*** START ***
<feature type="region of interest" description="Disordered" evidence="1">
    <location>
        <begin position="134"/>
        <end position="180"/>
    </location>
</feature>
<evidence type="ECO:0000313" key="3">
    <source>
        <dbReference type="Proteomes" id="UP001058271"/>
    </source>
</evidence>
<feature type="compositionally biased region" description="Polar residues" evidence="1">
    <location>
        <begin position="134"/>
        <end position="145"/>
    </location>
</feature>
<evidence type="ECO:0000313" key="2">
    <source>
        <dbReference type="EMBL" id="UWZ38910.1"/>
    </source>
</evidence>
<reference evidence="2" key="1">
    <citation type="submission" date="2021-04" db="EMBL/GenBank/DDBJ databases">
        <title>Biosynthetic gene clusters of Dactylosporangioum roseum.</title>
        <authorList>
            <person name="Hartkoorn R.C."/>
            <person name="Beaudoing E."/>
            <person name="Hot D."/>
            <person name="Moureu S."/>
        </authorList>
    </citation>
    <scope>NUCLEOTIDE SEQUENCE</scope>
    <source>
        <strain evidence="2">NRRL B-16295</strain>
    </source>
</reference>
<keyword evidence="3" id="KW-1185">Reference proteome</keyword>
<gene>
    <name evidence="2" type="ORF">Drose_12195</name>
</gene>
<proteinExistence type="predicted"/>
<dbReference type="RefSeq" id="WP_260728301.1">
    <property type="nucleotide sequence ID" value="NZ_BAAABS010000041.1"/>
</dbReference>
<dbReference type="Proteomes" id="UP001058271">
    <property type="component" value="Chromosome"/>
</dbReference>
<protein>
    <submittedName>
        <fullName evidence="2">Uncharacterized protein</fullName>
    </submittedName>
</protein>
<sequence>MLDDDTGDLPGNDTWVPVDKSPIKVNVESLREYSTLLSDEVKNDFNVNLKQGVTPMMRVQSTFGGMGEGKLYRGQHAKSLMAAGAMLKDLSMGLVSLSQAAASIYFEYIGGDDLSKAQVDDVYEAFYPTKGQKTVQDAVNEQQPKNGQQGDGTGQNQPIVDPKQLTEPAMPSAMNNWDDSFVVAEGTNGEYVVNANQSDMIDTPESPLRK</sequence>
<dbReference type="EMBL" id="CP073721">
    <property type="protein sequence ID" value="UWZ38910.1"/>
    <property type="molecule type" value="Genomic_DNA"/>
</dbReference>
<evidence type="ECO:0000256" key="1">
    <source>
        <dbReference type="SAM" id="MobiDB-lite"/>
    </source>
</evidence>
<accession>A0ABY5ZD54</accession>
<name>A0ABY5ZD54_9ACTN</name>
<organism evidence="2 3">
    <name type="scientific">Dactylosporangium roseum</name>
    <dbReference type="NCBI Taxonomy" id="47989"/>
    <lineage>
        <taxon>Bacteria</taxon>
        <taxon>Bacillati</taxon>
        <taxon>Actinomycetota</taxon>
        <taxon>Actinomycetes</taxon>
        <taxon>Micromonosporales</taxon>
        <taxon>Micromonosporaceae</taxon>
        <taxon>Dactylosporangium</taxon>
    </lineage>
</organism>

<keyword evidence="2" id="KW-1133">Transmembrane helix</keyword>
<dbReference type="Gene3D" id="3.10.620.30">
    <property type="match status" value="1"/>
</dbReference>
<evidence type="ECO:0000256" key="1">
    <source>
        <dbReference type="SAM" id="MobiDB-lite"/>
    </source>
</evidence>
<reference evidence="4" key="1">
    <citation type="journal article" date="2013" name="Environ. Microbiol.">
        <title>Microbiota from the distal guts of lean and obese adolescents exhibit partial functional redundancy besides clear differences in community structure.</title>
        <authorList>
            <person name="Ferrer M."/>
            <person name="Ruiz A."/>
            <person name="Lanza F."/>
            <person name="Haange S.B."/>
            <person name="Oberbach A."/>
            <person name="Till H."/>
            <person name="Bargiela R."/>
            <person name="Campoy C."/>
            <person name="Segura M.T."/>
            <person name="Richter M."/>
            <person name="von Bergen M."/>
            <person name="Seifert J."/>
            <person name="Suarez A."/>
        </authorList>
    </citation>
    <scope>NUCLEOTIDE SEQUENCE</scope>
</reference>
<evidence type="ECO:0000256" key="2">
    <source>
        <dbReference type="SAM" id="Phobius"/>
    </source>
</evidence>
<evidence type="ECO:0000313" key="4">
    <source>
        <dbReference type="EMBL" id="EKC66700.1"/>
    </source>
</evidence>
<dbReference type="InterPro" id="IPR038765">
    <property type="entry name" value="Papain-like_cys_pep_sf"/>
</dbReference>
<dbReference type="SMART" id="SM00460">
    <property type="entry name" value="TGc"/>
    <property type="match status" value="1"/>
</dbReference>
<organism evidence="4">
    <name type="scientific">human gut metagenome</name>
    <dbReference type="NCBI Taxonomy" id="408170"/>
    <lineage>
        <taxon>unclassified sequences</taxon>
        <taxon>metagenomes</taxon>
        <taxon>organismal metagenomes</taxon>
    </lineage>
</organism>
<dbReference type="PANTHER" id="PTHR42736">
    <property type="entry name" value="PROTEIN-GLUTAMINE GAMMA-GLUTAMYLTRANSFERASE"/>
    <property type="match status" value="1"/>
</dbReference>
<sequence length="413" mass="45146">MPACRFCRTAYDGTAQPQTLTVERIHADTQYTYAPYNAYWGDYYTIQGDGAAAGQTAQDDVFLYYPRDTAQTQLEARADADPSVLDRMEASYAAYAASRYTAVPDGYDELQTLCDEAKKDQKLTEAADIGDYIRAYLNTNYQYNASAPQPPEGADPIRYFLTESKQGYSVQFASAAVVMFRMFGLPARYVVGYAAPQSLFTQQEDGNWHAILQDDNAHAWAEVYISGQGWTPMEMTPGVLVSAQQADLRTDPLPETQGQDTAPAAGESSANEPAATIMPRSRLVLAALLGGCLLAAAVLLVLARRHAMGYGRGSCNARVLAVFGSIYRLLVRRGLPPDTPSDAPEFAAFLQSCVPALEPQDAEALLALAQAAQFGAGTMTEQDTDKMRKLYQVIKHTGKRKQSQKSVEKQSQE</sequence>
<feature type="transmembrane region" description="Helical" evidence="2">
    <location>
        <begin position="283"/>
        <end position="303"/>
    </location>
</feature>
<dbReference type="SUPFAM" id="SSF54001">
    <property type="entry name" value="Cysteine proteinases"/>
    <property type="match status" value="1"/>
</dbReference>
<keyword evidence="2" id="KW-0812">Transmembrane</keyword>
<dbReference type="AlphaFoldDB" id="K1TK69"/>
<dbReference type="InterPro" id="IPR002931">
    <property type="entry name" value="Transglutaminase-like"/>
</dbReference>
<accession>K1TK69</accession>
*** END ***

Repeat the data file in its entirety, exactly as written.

<feature type="region of interest" description="Disordered" evidence="1">
    <location>
        <begin position="134"/>
        <end position="180"/>
    </location>
</feature>
<evidence type="ECO:0000313" key="3">
    <source>
        <dbReference type="Proteomes" id="UP001058271"/>
    </source>
</evidence>
<feature type="compositionally biased region" description="Polar residues" evidence="1">
    <location>
        <begin position="134"/>
        <end position="145"/>
    </location>
</feature>
<evidence type="ECO:0000313" key="2">
    <source>
        <dbReference type="EMBL" id="UWZ38910.1"/>
    </source>
</evidence>
<reference evidence="2" key="1">
    <citation type="submission" date="2021-04" db="EMBL/GenBank/DDBJ databases">
        <title>Biosynthetic gene clusters of Dactylosporangioum roseum.</title>
        <authorList>
            <person name="Hartkoorn R.C."/>
            <person name="Beaudoing E."/>
            <person name="Hot D."/>
            <person name="Moureu S."/>
        </authorList>
    </citation>
    <scope>NUCLEOTIDE SEQUENCE</scope>
    <source>
        <strain evidence="2">NRRL B-16295</strain>
    </source>
</reference>
<keyword evidence="3" id="KW-1185">Reference proteome</keyword>
<gene>
    <name evidence="2" type="ORF">Drose_12195</name>
</gene>
<proteinExistence type="predicted"/>
<dbReference type="RefSeq" id="WP_260728301.1">
    <property type="nucleotide sequence ID" value="NZ_BAAABS010000041.1"/>
</dbReference>
<dbReference type="Proteomes" id="UP001058271">
    <property type="component" value="Chromosome"/>
</dbReference>
<protein>
    <submittedName>
        <fullName evidence="2">Uncharacterized protein</fullName>
    </submittedName>
</protein>
<sequence>MLDDDTGDLPGNDTWVPVDKSPIKVNVESLREYSTLLSDEVKNDFNVNLKQGVTPMMRVQSTFGGMGEGKLYRGQHAKSLMAAGAMLKDLSMGLVSLSQAAASIYFEYIGGDDLSKAQVDDVYEAFYPTKGQKTVQDAVNEQQPKNGQQGDGTGQNQPIVDPKQLTEPAMPSAMNNWDDSFVVAEGTNGEYVVNANQSDMIDTPESPLRK</sequence>
<dbReference type="EMBL" id="CP073721">
    <property type="protein sequence ID" value="UWZ38910.1"/>
    <property type="molecule type" value="Genomic_DNA"/>
</dbReference>
<evidence type="ECO:0000256" key="1">
    <source>
        <dbReference type="SAM" id="MobiDB-lite"/>
    </source>
</evidence>
<accession>A0ABY5ZD54</accession>
<name>A0ABY5ZD54_9ACTN</name>
<organism evidence="2 3">
    <name type="scientific">Dactylosporangium roseum</name>
    <dbReference type="NCBI Taxonomy" id="47989"/>
    <lineage>
        <taxon>Bacteria</taxon>
        <taxon>Bacillati</taxon>
        <taxon>Actinomycetota</taxon>
        <taxon>Actinomycetes</taxon>
        <taxon>Micromonosporales</taxon>
        <taxon>Micromonosporaceae</taxon>
        <taxon>Dactylosporangium</taxon>
    </lineage>
</organism>

<keyword evidence="2" id="KW-1133">Transmembrane helix</keyword>
<dbReference type="Gene3D" id="3.10.620.30">
    <property type="match status" value="1"/>
</dbReference>
<evidence type="ECO:0000256" key="1">
    <source>
        <dbReference type="SAM" id="MobiDB-lite"/>
    </source>
</evidence>
<reference evidence="4" key="1">
    <citation type="journal article" date="2013" name="Environ. Microbiol.">
        <title>Microbiota from the distal guts of lean and obese adolescents exhibit partial functional redundancy besides clear differences in community structure.</title>
        <authorList>
            <person name="Ferrer M."/>
            <person name="Ruiz A."/>
            <person name="Lanza F."/>
            <person name="Haange S.B."/>
            <person name="Oberbach A."/>
            <person name="Till H."/>
            <person name="Bargiela R."/>
            <person name="Campoy C."/>
            <person name="Segura M.T."/>
            <person name="Richter M."/>
            <person name="von Bergen M."/>
            <person name="Seifert J."/>
            <person name="Suarez A."/>
        </authorList>
    </citation>
    <scope>NUCLEOTIDE SEQUENCE</scope>
</reference>
<evidence type="ECO:0000256" key="2">
    <source>
        <dbReference type="SAM" id="Phobius"/>
    </source>
</evidence>
<evidence type="ECO:0000313" key="4">
    <source>
        <dbReference type="EMBL" id="EKC66700.1"/>
    </source>
</evidence>
<dbReference type="InterPro" id="IPR038765">
    <property type="entry name" value="Papain-like_cys_pep_sf"/>
</dbReference>
<dbReference type="SMART" id="SM00460">
    <property type="entry name" value="TGc"/>
    <property type="match status" value="1"/>
</dbReference>
<organism evidence="4">
    <name type="scientific">human gut metagenome</name>
    <dbReference type="NCBI Taxonomy" id="408170"/>
    <lineage>
        <taxon>unclassified sequences</taxon>
        <taxon>metagenomes</taxon>
        <taxon>organismal metagenomes</taxon>
    </lineage>
</organism>
<dbReference type="PANTHER" id="PTHR42736">
    <property type="entry name" value="PROTEIN-GLUTAMINE GAMMA-GLUTAMYLTRANSFERASE"/>
    <property type="match status" value="1"/>
</dbReference>
<sequence length="413" mass="45146">MPACRFCRTAYDGTAQPQTLTVERIHADTQYTYAPYNAYWGDYYTIQGDGAAAGQTAQDDVFLYYPRDTAQTQLEARADADPSVLDRMEASYAAYAASRYTAVPDGYDELQTLCDEAKKDQKLTEAADIGDYIRAYLNTNYQYNASAPQPPEGADPIRYFLTESKQGYSVQFASAAVVMFRMFGLPARYVVGYAAPQSLFTQQEDGNWHAILQDDNAHAWAEVYISGQGWTPMEMTPGVLVSAQQADLRTDPLPETQGQDTAPAAGESSANEPAATIMPRSRLVLAALLGGCLLAAAVLLVLARRHAMGYGRGSCNARVLAVFGSIYRLLVRRGLPPDTPSDAPEFAAFLQSCVPALEPQDAEALLALAQAAQFGAGTMTEQDTDKMRKLYQVIKHTGKRKQSQKSVEKQSQE</sequence>
<feature type="transmembrane region" description="Helical" evidence="2">
    <location>
        <begin position="283"/>
        <end position="303"/>
    </location>
</feature>
<dbReference type="SUPFAM" id="SSF54001">
    <property type="entry name" value="Cysteine proteinases"/>
    <property type="match status" value="1"/>
</dbReference>
<keyword evidence="2" id="KW-0812">Transmembrane</keyword>
<dbReference type="AlphaFoldDB" id="K1TK69"/>
<dbReference type="InterPro" id="IPR002931">
    <property type="entry name" value="Transglutaminase-like"/>
</dbReference>
<accession>K1TK69</accession>